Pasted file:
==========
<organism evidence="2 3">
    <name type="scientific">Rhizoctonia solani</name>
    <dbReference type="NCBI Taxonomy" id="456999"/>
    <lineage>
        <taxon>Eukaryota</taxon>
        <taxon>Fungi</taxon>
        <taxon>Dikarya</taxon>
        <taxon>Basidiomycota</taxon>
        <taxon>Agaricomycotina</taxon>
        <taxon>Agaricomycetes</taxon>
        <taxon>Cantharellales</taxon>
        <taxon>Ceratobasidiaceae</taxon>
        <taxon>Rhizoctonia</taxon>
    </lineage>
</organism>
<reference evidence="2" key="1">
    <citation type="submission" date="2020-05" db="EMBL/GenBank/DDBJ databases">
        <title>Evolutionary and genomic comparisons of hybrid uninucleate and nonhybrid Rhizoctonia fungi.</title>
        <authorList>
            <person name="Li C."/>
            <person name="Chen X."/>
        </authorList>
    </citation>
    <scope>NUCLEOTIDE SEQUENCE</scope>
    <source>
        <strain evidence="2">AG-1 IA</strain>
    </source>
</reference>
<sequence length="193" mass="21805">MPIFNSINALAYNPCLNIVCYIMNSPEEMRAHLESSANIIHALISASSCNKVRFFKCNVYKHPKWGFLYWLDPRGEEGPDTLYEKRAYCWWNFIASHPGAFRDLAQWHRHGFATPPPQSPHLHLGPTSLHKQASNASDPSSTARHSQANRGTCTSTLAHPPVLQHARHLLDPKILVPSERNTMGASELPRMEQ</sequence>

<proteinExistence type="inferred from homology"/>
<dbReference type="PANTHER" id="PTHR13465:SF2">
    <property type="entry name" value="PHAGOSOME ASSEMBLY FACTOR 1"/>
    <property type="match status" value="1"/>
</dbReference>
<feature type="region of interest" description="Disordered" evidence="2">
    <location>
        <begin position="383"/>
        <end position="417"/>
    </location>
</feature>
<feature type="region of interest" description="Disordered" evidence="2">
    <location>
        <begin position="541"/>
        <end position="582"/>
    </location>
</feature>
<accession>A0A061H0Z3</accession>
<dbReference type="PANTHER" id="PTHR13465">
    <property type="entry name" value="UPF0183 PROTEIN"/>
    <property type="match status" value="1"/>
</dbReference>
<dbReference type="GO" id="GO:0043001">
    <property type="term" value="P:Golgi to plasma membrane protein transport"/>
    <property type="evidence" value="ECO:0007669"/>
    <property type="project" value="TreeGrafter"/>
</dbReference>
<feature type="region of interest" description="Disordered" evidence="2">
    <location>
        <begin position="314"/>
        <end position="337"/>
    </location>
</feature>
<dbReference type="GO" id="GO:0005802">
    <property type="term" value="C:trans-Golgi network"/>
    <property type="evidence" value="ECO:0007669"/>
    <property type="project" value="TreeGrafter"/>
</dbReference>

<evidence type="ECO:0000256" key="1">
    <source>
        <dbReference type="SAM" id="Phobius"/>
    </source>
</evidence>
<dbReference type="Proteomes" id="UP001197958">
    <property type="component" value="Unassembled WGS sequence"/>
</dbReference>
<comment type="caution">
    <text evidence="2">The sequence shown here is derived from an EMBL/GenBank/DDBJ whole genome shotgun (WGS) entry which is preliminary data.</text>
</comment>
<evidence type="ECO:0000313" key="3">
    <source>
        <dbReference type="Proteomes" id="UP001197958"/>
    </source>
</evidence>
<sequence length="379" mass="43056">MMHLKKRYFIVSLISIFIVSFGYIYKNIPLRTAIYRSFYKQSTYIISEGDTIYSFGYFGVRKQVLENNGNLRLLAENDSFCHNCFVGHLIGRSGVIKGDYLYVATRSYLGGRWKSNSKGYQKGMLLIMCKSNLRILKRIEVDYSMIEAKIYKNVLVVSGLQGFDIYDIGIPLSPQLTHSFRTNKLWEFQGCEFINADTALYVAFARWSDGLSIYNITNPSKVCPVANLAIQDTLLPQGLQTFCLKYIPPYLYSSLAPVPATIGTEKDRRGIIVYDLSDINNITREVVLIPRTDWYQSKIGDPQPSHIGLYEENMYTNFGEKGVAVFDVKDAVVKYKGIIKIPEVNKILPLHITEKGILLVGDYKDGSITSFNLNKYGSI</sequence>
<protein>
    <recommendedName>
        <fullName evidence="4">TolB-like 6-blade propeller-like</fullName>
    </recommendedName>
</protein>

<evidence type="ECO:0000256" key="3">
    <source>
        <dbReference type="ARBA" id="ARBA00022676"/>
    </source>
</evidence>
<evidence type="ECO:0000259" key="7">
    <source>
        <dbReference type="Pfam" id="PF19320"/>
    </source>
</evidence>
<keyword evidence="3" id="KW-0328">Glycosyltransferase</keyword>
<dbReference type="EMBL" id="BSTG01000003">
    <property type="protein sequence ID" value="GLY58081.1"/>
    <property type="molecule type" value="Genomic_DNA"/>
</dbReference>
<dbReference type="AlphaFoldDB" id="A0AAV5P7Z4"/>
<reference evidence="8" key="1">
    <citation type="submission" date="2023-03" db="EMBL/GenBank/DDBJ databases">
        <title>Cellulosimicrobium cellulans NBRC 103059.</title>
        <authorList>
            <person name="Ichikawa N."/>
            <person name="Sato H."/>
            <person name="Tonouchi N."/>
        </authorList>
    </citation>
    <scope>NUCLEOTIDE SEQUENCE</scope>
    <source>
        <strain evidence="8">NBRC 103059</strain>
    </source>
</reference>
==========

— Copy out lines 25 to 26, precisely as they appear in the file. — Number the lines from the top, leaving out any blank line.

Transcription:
    <source>
        <strain evidence="2">AG-1 IA</strain>